BRUSSELS, October 22, 2014 – Westinghouse Electric Company, a leading voice for the nuclear industry in Europe and worldwide, today called on European Union (EU) heads of state to remain committed to a low-carbon, affordable, and secure energy future. This recommendation is made in anticipation of the European Council taking place tomorrow on the EU 2030 climate and energy framework.
The current use of nuclear energy (29 percent of EU's total primary energy production) avoids the emission of approximately 600 million tons of carbon dioxide-equivalent every year. To make savings equivalent to those from the use of nuclear power, all passenger cars in the EU would have to be taken off the roads. Any decision taken on Europe’s energy future must consider the strong impact nuclear has on energy security, climate objectives and competitive prices for both consumers and industry.
Outlining the key role nuclear can play in helping to deliver the EU’s climate and energy ambitions, Westinghouse President for Europe, Middle East and Africa Yves Brachet commented: “Nuclear is and will remain one of the most important electricity sources to provide secure, affordable and sustainable energy in the EU without destroying the climate and the environment.
We remain convinced that a technology-neutral EU climate and energy policy with a single overall CO2 reduction target, together with a strong Emission Trading Scheme is the best way forward. It is only through a coherent, predictable and long-term regulatory framework that a secure investment environment for low-carbon technologies can be achieved.”
In particular, Westinghouse would like to see the following points taken into consideration for the European Council’s conclusions:
A 40 percent binding and single target for greenhouse gas emissions reduction
Westinghouse supports an ambitious and binding target of 40 percent greenhouse gas (GHG) emissions reduction by 2030. This is the most effective way of ensuring that the EU meets its climate and energy goals in the long term. The 40 percent target is needed to promote innovation and investment in low-carbon technologies in the most cost-effective and non-discriminatory approach.
A technology-neutral climate and energy policy
A technology-neutral climate and energy policy is the most effective way for Europe to achieve its objectives in a non-discriminatory manner. It would help to avoid problems resulting from multiple targets and inconsistencies between greenhouse gas and Renewable Energy Sources (RES) policies, such as unfair competition for low-carbon technologies, unworkable market mechanisms, higher costs and a malfunctioning ETS.
An EU Emissions Trading Scheme (ETS) as the cornerstone of Europe’s climate and energy policy
Westinghouse remains convinced that a strong ETS, delivering valid investment signals, is the core instrument for achieving a low-carbon energy sector. A well-functioning ETS, with required structural reform, will help avoid market fragmentation, particularly when complemented with an EU-wide carbon tax.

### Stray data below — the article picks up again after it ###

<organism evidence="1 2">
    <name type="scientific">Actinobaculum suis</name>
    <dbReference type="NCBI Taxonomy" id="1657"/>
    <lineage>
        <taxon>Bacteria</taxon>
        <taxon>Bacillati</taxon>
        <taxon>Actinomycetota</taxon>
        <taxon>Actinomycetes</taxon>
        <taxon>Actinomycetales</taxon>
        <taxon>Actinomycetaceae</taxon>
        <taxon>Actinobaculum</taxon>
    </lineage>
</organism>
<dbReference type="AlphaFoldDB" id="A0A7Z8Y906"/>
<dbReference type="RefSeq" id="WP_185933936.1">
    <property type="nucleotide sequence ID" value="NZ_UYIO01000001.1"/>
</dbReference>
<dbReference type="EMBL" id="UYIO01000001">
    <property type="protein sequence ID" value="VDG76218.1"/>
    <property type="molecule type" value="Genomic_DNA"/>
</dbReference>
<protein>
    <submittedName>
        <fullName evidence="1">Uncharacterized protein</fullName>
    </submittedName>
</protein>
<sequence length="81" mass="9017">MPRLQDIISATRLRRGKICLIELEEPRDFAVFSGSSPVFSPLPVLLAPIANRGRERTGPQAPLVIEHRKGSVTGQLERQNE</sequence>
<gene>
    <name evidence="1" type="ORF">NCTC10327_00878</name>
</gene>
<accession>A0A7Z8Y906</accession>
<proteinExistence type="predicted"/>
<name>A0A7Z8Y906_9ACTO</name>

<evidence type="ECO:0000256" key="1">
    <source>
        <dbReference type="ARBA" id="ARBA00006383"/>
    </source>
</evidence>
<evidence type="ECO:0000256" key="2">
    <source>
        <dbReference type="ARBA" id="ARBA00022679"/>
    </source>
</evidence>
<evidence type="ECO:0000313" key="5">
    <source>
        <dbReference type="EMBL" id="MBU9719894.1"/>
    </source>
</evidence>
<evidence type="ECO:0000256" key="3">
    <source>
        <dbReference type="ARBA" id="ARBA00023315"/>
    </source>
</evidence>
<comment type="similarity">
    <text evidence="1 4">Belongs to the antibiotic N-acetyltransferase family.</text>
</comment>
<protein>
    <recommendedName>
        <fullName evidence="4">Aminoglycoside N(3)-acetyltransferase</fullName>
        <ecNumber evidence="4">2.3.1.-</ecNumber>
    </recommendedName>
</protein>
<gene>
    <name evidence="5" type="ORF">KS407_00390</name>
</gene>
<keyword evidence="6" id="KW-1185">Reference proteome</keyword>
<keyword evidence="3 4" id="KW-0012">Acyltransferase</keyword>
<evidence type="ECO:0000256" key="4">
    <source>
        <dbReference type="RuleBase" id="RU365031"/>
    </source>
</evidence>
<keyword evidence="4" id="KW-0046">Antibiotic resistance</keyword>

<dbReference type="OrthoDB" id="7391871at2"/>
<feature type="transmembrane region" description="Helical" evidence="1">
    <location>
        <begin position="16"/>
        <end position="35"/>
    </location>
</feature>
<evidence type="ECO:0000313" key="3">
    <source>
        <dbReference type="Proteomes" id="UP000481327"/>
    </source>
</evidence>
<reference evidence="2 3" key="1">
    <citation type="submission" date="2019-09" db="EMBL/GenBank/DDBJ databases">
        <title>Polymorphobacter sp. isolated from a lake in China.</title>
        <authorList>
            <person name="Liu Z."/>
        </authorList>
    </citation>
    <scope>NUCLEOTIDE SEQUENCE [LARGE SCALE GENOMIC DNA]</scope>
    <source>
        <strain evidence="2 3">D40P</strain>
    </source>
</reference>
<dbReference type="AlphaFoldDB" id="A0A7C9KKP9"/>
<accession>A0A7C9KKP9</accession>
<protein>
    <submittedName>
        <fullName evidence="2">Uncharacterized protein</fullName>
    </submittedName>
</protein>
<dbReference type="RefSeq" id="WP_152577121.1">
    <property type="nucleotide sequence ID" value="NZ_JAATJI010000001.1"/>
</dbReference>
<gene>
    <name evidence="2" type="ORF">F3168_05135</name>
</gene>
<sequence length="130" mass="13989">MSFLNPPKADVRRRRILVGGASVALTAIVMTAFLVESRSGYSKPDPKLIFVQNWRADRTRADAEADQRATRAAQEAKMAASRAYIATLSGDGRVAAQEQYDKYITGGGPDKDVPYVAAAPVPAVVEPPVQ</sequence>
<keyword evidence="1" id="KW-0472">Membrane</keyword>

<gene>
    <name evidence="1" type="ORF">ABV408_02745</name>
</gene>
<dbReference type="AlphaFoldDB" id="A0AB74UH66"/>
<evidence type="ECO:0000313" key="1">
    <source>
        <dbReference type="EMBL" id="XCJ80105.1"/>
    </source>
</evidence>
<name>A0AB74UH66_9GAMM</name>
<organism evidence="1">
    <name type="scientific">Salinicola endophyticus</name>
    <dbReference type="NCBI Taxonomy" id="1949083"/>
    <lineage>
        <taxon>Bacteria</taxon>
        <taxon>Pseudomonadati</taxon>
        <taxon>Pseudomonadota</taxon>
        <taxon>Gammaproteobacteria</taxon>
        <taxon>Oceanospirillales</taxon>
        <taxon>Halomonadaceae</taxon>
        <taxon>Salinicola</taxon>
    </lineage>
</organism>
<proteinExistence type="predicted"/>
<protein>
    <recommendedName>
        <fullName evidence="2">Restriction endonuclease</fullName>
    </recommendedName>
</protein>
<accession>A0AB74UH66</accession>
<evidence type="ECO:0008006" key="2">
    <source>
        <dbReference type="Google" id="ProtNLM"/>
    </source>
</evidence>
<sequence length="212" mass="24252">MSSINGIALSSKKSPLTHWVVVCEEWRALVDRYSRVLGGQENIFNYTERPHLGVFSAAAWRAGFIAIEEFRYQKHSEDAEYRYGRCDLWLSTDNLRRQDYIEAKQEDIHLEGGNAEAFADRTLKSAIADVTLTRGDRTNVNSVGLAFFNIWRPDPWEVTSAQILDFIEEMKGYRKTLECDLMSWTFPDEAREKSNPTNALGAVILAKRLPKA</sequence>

A strong European energy security strategy
The EU needs a strong energy security strategy that goes hand-in-hand with ensuring Europe’s transition to an independent, low-carbon and competitive energy mix. This means ensuring diversity of supply sources and the reduction of dependency from particular fuels, energy supplies and routes.
An affordable energy future, promoting jobs and supporting growth
With consumers across Europe facing increasingly high electricity prices, and wholesale electricity prices and CO2 prices being low, Europe needs an integrated energy and climate approach, which combines both economic growth and de-carbonization objectives. The nuclear energy sector contributes an estimated 70 billion Euro to the European economy per year and directly and indirectly supports an estimated 800,000 jobs in the region. Due to the low variable costs (such as fuel, operations and maintenance), nuclear energy is one of the most economically predictable, stable and competitive sources of electricity in the EU.
A common voice to enter international climate negotiations
Heads of state need to reach a common position to be submitted before the December 2015 UN climate summit in Paris (COP 21). The EU cannot expect to credibly lead international climate negotiations and influence other countries towards its own climate and energy ambitions and actions without having a strong, aligned position across the 28 member states.
Westinghouse Electric Company, a group company of Toshiba Corporation (TKY:6502), is the world's pioneering nuclear energy company and is a leading supplier of nuclear plant products and technologies to utilities throughout the world. Westinghouse supplied the world's first pressurized water reactor in 1957 in Shippingport, Pa., U.S. Today, Westinghouse technology is the basis for approximately one-half of the world's operating nuclear plants, including more than 50 percent of those in Europe.